The “bastard theatre” of David Climent and Pablo Molinero has been eating boundaries for breakfast since the irrepressible pair first teamed up nearly 13 years ago. Representation, physical theatre and experimental techniques all fornicate friskily through narrative, movement and music, and the resulting shows pack a powerful punch to the navel of convention.
Music is an integral part of Los Corderos’ expressive palette and takes centre stage in this latest creation “The Band at the end of the Universe,” currently showing at Sala Hiroshima. Everything has a sound, from a sofa to a curtain or a go-go dancer, and training their sensitivity to appreciate the sounds of everyday life has allowed them to incorporate this eclectic dimension into their work. This piece cranks it up a notch: from sound to music, with the addition of Danish singer Pia Nielsen. Rhythm, melody, lyrics, instruments… yes, it’s a 3 piece band with a touch of theatre. Or a theatrical piece about a concert? Flip the tortilla as you wish and flip it back.
Improbabilities and possibilities frame its song. What if our world was being watched by aliens? What would they make of it all? These intergalactic observers give Cesspit Earth a good poke. Irony and critique are served up with humor and compassion to the riff of a rock guitar, a heartbeat of drumming and Nielsen’s silvery voice.
Improbabilities play with the possible. “It’s unlikely that humans will stop doing atrocities to each other, but we’ve got to keep fighting for we believe in,” says David. It might sound like a rather hippy message, but he assures us that’s not the kind of trip they’re on. The focus is on looking beyond and shaking up our passions and desire. Are we going to evolve as a species? If so, that’ll require a different kind of energy to fatalistic resignation and the “Band at the End of the Universe” offers a stonking soundtrack. Who would be the band’s ideal frontman? “David Bowie, of course.”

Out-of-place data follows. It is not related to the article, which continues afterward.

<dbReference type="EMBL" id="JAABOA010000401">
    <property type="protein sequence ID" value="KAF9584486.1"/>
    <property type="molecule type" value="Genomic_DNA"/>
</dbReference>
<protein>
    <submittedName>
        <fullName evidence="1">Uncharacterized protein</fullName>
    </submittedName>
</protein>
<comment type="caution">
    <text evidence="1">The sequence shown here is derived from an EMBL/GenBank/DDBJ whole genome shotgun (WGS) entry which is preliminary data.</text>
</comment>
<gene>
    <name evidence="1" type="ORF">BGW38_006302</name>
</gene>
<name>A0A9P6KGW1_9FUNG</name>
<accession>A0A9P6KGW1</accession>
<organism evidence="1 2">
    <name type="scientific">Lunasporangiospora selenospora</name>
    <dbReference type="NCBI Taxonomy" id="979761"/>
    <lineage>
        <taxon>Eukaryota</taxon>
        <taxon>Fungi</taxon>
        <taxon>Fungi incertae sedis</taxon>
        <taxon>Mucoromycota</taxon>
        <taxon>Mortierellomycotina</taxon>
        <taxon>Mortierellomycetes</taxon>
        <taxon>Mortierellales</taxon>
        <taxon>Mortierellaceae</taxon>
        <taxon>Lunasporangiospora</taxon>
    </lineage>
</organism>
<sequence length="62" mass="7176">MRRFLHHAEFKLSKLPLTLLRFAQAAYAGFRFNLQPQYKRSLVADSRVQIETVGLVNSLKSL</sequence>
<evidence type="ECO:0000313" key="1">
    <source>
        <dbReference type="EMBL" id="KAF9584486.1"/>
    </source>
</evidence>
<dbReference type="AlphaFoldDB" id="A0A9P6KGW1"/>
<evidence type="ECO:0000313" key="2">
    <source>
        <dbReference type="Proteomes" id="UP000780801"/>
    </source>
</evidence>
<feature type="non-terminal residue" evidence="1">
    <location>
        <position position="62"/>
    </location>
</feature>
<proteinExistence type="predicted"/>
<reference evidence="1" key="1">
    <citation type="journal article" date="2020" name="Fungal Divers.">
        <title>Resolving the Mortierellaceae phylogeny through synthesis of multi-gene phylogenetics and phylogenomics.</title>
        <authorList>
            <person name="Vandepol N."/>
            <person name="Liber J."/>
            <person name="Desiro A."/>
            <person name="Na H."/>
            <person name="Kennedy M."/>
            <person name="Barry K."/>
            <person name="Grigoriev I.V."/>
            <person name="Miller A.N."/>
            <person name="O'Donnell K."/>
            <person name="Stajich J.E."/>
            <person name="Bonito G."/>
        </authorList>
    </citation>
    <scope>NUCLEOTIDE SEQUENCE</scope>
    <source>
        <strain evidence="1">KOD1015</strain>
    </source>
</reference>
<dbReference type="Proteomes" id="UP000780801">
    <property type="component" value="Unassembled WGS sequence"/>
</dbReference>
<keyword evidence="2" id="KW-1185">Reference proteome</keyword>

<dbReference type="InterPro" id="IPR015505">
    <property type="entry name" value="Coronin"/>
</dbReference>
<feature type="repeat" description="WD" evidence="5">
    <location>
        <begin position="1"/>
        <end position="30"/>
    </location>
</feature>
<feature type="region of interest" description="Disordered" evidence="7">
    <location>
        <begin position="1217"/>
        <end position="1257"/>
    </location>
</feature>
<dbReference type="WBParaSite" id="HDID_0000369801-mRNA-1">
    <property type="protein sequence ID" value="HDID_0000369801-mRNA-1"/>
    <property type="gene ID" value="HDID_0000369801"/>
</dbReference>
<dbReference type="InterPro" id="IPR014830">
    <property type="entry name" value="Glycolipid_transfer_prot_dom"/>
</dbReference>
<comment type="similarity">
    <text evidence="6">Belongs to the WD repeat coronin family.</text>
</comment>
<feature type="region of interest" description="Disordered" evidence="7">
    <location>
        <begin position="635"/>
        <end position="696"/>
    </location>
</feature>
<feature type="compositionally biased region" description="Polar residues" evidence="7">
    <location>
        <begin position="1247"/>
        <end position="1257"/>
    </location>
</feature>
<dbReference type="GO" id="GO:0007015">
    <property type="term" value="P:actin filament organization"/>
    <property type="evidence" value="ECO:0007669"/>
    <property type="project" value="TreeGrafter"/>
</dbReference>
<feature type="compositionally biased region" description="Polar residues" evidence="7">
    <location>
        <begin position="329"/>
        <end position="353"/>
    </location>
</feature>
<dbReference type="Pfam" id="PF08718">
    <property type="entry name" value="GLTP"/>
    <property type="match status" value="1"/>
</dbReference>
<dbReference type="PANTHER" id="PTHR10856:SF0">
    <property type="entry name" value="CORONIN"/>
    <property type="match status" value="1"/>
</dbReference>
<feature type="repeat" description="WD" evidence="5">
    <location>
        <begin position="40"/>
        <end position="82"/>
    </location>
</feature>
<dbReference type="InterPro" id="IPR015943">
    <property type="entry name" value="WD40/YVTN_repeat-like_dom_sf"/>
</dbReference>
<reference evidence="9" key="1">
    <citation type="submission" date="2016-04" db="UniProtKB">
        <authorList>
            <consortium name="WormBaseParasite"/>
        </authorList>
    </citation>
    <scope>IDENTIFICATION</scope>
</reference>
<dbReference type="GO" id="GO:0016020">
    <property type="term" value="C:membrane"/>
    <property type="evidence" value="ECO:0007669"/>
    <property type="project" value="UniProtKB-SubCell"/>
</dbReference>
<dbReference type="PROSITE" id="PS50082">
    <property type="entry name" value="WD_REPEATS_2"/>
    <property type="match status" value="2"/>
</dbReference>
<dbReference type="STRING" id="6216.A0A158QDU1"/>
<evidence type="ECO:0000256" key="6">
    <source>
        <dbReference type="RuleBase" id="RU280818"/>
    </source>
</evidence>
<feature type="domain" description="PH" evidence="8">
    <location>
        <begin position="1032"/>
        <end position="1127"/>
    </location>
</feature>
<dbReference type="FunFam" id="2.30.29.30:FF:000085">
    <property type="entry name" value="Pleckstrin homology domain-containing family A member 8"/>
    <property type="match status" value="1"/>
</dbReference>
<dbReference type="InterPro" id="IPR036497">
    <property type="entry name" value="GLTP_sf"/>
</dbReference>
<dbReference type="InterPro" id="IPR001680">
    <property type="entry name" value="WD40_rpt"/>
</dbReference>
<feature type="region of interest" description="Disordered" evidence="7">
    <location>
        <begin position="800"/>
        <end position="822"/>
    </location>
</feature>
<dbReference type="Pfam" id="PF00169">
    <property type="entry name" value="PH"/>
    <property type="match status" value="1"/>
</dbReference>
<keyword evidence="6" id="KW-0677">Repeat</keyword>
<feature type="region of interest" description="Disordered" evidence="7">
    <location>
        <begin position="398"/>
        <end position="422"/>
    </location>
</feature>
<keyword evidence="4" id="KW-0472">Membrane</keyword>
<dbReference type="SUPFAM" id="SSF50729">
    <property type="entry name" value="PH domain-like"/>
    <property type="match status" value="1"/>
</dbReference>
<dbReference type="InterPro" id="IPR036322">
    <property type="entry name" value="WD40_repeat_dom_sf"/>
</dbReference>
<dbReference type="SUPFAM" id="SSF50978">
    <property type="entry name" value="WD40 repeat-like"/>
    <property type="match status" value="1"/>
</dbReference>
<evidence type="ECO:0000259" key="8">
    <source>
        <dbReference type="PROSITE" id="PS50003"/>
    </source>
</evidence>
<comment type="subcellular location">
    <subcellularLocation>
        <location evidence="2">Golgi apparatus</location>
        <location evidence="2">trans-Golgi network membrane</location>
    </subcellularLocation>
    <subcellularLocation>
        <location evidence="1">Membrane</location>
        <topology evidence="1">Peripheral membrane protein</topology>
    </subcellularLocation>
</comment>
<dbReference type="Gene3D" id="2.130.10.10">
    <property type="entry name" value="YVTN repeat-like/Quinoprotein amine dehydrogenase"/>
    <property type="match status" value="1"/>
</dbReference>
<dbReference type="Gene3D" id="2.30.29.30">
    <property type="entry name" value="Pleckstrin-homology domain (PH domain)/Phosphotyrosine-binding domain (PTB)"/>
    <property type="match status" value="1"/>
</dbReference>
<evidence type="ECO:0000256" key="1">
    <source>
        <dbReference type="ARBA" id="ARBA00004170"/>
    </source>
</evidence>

There’s an innocent intensity in the way David explains that Los Corderos aren’t out to confuse anyone. It’s the world itself that’s confusing and they just confront it and express themselves in an organic way. “We’re chaotic. We’re animals. And we’re not always very rational. We can’t always find conclusions about why we did something. Theatre often reduces people to a story, but there’s a lot we don’t understand about ourselves and others.”
Chaos is in their poetry, and poetry is captured by music – reaching as far beyond words as the language of the body with its movements and expressions on stage.
As any revolutionary knows, it’s always the hybrid, marginal bastards that lurk around the perimeters of the paradigm who come up with the most original ideas. Los Corderos are in the house and ready to rock your world.